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Comstock mealybug

Pseudococcus Comstocki (Kuwana)
Hemiptera: Sternorrhyncha: Pseudococcidae

Adult females and nymphs are generally similar in appearance, having an elongate-oval shape, no wings, a many-segmented body and well-developed legs (A). The legs and antennae are inconspicuous. Body color is reddish brown, but the overall appearance is white because it is covered with wax, particularly in the case of the adult female (B), which additionally has long body filaments (including a pair caudally that are 1/3 as long as the body). The adult male is very small, gnat-like, and transient, so is rarely seen.

Distribution

Most fruit-growing states and provinces in eastern North America.

Damage

Attacks mainly pear, apple and peach. Adults and nymphs (crawlers) are sap-feeders on green tissue, and congregate in the calyx and stem ends of fruits close to harvest. The pest status of Comstock mealybug derives from both the growth of sooty molds on the honeydew it secretes (C), and from the aesthetic and contaminant problems posed by its presence in processing.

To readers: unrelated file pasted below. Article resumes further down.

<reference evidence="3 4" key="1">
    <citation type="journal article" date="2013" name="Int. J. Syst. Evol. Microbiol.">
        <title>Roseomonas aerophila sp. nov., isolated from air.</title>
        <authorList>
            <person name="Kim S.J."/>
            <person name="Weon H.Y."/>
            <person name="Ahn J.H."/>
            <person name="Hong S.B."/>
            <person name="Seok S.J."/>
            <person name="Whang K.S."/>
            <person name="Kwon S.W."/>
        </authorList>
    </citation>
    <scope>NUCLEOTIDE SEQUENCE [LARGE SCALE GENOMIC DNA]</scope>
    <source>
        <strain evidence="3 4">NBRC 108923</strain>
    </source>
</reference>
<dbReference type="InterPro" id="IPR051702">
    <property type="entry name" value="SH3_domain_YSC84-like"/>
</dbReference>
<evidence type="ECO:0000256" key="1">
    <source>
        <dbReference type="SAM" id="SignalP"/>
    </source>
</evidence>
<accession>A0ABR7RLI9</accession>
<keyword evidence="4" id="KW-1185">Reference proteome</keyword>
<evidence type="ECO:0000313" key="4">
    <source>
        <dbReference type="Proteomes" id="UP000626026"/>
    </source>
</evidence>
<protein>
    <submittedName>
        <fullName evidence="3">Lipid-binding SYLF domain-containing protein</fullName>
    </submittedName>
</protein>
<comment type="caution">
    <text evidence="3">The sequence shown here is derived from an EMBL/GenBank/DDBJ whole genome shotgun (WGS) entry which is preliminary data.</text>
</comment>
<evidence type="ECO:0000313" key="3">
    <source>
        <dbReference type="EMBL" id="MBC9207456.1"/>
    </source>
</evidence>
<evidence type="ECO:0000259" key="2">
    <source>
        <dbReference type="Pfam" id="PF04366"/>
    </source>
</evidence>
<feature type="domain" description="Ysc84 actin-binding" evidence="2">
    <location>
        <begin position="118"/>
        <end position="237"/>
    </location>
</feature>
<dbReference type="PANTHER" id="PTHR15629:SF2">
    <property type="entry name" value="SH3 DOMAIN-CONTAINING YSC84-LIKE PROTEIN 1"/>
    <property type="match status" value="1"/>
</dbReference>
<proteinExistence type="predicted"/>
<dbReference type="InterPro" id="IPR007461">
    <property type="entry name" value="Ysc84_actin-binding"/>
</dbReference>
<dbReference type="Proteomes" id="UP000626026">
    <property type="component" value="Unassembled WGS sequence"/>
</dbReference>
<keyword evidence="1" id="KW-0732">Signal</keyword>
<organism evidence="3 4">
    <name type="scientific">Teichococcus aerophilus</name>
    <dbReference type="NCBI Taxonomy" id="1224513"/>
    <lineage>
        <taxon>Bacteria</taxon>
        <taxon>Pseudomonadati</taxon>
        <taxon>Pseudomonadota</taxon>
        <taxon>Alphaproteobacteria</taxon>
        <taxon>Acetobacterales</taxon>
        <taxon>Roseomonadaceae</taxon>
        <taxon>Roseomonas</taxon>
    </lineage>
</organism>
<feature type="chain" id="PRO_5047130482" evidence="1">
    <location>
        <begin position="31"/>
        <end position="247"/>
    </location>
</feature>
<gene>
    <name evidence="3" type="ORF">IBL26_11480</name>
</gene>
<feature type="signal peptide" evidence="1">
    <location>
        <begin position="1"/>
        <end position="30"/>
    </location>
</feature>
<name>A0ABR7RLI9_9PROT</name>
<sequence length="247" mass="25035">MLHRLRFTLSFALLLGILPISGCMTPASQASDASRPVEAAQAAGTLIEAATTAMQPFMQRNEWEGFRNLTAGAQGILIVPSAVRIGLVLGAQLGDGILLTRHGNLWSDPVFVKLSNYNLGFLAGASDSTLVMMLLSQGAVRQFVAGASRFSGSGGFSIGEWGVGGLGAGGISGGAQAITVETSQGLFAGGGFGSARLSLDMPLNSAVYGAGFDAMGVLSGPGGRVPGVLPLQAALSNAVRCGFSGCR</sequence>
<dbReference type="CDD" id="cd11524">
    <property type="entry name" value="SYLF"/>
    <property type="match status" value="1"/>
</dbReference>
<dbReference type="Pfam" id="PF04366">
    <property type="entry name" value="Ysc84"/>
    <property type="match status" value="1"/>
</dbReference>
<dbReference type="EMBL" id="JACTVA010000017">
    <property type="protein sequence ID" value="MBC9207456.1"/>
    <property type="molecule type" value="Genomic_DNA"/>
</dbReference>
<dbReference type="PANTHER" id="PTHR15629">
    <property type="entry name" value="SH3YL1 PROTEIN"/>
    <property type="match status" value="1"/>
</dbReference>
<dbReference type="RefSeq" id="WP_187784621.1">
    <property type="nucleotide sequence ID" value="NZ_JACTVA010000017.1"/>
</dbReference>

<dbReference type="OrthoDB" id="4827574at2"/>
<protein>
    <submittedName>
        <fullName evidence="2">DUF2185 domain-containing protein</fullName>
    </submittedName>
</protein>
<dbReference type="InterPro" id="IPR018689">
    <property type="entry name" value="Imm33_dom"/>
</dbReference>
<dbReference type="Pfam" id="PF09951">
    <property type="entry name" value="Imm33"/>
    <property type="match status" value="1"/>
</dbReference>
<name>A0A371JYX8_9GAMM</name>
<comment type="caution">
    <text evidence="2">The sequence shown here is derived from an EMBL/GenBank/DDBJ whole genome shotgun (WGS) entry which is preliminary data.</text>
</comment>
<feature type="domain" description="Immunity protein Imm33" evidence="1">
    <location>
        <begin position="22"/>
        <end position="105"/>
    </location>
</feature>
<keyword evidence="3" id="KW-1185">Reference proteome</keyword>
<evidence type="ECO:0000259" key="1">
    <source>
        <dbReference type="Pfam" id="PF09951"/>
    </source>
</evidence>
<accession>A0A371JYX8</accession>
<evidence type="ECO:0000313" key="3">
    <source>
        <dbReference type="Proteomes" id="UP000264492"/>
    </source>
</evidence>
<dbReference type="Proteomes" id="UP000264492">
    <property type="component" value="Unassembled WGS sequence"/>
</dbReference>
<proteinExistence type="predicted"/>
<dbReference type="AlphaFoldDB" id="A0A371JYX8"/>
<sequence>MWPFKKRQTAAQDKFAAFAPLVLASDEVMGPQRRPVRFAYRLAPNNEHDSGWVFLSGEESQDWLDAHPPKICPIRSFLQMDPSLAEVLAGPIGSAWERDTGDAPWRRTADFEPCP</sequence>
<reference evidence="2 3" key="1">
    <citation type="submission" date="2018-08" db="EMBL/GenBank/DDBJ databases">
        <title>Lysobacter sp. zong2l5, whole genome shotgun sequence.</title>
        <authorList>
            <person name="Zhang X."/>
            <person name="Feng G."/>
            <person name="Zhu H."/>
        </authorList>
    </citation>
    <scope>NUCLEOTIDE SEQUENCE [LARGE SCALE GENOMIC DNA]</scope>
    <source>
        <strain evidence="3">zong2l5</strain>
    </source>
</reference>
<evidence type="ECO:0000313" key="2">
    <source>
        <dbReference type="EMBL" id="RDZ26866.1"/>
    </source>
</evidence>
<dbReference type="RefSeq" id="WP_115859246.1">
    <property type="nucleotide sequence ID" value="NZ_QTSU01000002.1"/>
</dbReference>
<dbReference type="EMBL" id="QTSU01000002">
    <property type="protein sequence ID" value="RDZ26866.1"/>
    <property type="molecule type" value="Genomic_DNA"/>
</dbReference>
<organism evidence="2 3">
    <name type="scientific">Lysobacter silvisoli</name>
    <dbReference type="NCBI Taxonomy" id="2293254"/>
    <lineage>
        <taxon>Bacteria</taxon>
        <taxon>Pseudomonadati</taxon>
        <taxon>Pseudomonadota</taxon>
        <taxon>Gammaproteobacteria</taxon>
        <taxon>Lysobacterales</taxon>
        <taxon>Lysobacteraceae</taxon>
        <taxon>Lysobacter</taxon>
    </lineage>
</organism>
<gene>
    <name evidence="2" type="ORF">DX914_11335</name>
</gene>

Management

Examine terminal growth for crawler activity periodically throughout the summer; use double-sided tape traps on scaffold limbs to document movement towards fruit. An insecticide application can be made in midsummer to prevent fruit infestations if other pest sprays fail to provide incidental control.

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The MSU IPM Program maintains this site as an access point to pest management information at MSU. The IPM Program is administered within the Department of Entomology, fueled by research from the AgBioResearch, delivered to citizens through MSU Extension, and proud to be a part of Project GREEEN.